Voices on Voting: Two-Parties; Zero Meaningful Choice

 

As the United States’ presidential election approaches in November, Flyover Feminism is investigating the topic of voting from a feminist perspective. We’re interested in exploring who gets to vote, how voting discourse is shaped by the media, how voting differs by geographical location, and how voting impacts different groups of people.

Our series, Voices on Voting, will include (but is not limited) to posts on the following:

  • voting rights
  • women and voting
  • minorities and voting
  • accessibility of voting
  • mainstream discourse on voting
  • why I vote
  • why I don’t vote
  • why I’m undecided

We want to hear from YOU! Chime in on any of the above suggested topics or send us something entirely different, expressing why voting is such am important topic to you.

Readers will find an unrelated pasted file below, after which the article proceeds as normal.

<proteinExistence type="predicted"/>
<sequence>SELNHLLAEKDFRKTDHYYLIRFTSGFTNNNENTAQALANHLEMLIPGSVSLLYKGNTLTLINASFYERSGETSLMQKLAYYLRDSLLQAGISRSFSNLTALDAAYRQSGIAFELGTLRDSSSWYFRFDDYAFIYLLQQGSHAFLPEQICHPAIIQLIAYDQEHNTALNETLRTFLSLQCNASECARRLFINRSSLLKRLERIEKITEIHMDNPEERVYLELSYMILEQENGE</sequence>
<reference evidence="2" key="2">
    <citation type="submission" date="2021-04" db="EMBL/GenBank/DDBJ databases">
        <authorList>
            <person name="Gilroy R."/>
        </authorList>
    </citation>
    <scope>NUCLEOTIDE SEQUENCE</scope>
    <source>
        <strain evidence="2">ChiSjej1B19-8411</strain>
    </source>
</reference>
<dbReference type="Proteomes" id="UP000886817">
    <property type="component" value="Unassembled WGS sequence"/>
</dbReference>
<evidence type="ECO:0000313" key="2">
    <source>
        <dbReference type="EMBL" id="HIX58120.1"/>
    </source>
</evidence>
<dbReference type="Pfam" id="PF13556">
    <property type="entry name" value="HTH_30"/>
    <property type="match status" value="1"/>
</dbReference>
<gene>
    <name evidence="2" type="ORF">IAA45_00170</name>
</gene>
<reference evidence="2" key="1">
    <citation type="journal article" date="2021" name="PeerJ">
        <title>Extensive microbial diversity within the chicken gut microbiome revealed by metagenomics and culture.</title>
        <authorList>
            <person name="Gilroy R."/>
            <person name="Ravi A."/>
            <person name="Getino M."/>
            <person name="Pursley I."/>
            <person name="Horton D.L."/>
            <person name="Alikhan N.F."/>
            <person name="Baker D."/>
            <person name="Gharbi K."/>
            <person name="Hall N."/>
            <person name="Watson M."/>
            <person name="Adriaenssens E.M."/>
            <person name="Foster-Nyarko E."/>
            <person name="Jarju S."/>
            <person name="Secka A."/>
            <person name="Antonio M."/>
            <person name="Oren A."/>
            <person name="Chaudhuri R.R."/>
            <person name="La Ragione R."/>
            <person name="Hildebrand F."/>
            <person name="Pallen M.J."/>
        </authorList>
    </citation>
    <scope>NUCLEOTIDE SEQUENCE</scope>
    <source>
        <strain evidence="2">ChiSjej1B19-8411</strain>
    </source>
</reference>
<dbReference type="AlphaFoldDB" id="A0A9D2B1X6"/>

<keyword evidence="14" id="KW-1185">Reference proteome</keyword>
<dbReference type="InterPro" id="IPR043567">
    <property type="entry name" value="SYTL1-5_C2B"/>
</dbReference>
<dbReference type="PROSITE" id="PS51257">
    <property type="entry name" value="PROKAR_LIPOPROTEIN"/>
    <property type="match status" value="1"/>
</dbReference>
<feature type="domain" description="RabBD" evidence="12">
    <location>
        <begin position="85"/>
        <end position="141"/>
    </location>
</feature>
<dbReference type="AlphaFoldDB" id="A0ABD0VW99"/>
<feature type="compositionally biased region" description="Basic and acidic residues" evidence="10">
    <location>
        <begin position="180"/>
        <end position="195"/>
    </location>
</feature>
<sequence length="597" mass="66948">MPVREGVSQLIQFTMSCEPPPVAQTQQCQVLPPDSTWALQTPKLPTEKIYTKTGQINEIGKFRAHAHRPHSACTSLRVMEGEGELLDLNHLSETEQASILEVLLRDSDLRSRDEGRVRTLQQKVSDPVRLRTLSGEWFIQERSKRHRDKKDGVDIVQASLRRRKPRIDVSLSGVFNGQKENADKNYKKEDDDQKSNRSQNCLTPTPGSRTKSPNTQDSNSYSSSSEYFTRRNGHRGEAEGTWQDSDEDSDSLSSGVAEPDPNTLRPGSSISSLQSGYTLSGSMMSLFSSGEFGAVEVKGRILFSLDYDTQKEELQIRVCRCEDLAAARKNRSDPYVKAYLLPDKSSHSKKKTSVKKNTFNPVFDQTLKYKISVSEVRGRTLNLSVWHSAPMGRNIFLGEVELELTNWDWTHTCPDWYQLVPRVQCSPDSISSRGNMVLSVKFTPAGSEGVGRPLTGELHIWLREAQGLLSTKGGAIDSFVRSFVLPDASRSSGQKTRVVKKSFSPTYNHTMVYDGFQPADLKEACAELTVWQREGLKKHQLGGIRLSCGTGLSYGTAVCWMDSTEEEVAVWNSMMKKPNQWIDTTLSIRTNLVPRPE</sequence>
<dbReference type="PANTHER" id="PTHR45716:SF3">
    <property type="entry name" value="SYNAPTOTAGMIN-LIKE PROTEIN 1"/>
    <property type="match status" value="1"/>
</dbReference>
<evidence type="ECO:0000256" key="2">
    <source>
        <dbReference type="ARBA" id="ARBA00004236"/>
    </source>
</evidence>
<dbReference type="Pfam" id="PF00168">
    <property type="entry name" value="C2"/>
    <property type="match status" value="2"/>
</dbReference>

Our first post in the series, “Two-Parties; Zero Meaningful Choice,” comes from Brandy in Arizona.

Brandy is currently a working professional in the technology industry. She also studied English Literature as an undergrad, with a special focus on Medieval Lit, and can’t get over how little has really changed in the last 800 years when it comes to social values and behaviors. She first encountered feminism in a Women’s Studies class at college and has been thankful ever since.


“I can’t think of a more terrible result for people who had to fight for their right to vote than to be given no meaningful choice.” — Melissa McEwan

This sentence (and the whole post where it resides) resonates with me. We (anyone who belongs to a group of people who has ever had to fight for the right to vote) are often told that not voting is shameful. Told, through various guilt-inducing and essentially victim blaming tactics, that we should feel grateful to even have the option of putting our voices out there. That voting is our best chance to affect change in our favor.